The front-month contract for Brent crude North Sea oil was last seen down USD 0.39 at USD 82.04/bbl, while the WTI equivalent was USD 0.59 lower at USD 76.77/bbl.
On Thursday, both contracts hit their highest prices since 30 November, with the Brent benchmark rising to USD 82.57/bbl – the first time it has surpassed USD 82/bbl since that date.
Both were on track for their second straight week of gains and the biggest weekly increase since the week ending 13 October after the start of the Israel-Hamas conflict in Gaza.
US data released yesterday showed the economy in the world’s biggest oil producer and consumer grew faster than expected in the final months of 2023, driven by robust household and government spending, which boosted demand sentiment.
The economy expanded at an annual rate of 3.3% in Q4, much faster than the 2% analysts had expected, the BBC reported.
This came after official data showed on Wednesday that US commercial crude oil inventories fell last week to 420.7m barrels – around 5% below the five-year average for the time of year.
“The markets have been basing for a while and now I think we have a real shot at oil taking off to the upside,” said Christoper Lewis of FX Empire in a note. “We have an oversupply of oil at the moment as far as production is concerned.”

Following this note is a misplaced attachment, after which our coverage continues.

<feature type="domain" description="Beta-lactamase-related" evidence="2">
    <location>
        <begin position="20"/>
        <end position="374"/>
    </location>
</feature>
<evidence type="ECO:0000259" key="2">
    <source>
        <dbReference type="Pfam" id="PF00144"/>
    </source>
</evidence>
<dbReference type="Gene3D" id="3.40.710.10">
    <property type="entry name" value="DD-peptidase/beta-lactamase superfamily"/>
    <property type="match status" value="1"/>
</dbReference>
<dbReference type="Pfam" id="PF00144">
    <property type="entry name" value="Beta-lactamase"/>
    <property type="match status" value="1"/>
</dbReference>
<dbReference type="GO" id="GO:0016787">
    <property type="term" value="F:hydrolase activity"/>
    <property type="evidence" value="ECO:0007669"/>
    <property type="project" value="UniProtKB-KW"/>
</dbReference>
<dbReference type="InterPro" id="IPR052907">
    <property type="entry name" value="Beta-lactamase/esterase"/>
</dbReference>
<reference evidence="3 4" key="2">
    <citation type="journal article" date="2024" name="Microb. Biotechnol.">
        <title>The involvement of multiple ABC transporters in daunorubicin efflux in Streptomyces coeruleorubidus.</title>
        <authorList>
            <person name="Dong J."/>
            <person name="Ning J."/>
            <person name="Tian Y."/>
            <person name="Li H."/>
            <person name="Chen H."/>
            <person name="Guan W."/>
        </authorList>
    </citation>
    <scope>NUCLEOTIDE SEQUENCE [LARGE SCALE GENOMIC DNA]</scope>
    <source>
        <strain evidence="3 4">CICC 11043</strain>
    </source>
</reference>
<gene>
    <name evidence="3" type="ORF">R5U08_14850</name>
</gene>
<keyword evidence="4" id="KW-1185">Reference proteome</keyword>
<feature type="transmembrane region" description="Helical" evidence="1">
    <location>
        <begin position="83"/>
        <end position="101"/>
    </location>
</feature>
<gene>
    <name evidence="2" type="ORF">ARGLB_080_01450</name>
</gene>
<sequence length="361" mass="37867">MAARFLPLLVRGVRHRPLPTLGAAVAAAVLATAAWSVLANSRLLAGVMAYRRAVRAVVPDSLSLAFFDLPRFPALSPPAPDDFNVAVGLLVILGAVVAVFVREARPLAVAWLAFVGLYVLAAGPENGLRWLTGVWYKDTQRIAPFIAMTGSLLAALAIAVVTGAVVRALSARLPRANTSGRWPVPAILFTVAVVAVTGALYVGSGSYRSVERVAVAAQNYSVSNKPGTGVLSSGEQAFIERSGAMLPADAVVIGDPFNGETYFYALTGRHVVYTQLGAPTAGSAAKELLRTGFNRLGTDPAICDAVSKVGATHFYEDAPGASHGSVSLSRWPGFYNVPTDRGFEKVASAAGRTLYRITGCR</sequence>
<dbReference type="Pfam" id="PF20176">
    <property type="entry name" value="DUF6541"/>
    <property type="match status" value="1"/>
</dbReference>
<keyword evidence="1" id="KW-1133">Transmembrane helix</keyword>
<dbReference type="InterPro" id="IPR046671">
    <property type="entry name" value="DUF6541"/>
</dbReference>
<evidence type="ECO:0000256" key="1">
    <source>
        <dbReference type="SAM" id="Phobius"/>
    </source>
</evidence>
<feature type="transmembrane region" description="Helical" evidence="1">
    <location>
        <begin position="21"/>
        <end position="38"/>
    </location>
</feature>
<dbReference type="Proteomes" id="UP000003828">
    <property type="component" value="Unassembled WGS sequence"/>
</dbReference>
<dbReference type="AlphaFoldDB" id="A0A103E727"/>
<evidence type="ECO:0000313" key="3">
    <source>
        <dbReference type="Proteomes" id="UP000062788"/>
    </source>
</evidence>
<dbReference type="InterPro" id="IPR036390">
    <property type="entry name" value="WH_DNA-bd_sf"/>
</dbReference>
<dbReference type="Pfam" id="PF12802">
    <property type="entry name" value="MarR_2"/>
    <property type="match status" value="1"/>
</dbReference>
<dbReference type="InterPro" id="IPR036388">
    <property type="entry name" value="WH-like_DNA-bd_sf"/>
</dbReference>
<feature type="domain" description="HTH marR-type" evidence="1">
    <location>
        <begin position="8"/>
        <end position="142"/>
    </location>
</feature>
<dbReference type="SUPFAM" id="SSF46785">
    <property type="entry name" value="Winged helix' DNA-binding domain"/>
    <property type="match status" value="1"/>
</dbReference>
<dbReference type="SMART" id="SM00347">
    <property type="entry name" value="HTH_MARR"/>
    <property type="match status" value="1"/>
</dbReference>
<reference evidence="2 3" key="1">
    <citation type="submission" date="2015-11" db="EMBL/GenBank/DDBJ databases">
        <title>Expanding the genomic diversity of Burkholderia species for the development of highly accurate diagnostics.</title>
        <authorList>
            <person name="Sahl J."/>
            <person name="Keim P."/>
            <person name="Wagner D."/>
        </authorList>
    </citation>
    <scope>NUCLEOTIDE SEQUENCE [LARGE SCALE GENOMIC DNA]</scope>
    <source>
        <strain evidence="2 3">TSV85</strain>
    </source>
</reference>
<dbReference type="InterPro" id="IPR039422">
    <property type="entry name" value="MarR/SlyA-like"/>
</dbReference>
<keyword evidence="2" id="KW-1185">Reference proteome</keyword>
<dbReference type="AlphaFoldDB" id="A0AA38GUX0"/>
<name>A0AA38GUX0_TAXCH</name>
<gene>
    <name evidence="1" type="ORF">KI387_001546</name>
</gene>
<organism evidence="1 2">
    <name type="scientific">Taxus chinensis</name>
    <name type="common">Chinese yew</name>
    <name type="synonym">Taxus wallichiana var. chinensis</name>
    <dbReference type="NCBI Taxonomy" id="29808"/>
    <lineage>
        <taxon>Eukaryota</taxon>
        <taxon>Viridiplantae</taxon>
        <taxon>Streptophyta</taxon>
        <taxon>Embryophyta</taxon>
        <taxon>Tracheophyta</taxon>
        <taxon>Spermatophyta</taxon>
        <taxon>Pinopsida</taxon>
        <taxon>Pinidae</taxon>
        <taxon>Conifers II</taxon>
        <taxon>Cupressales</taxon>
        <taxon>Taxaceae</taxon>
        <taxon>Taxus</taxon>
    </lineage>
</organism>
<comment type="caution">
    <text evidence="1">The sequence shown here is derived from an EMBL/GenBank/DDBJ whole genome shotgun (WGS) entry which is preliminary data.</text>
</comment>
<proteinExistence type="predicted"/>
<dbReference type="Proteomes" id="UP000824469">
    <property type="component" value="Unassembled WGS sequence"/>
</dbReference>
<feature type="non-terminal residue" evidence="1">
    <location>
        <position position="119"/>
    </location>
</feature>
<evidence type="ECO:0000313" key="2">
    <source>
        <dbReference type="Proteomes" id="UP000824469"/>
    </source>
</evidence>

Meanwhile, tensions in the Middle East continue with reports of Qatari-mediated talks to broker a deal for the release of the remaining hostages held in Gaza becoming deadlocked over Israel’s reported refusal to agree to a permanent ceasefire.
Yesterday, Abdel-Malik al-Houthi, the leader of the Yemen-backed Houthi group said it would continue the attacks on ships transiting the Red Sea, which started in November, until aid reached Palestinian people in Gaza.
The group claims it is targeting tankers linked to Israel due to its military operation in Gaza. He added that retaliatory attacks by US and UK forces would not affect “our will and determination”.
However, the risk priced in by the market has been fairly moderate compared with the levels reached following Russia’s invasion in Ukraine, said Erik Meyersson, chief strategist at SEB, in a note.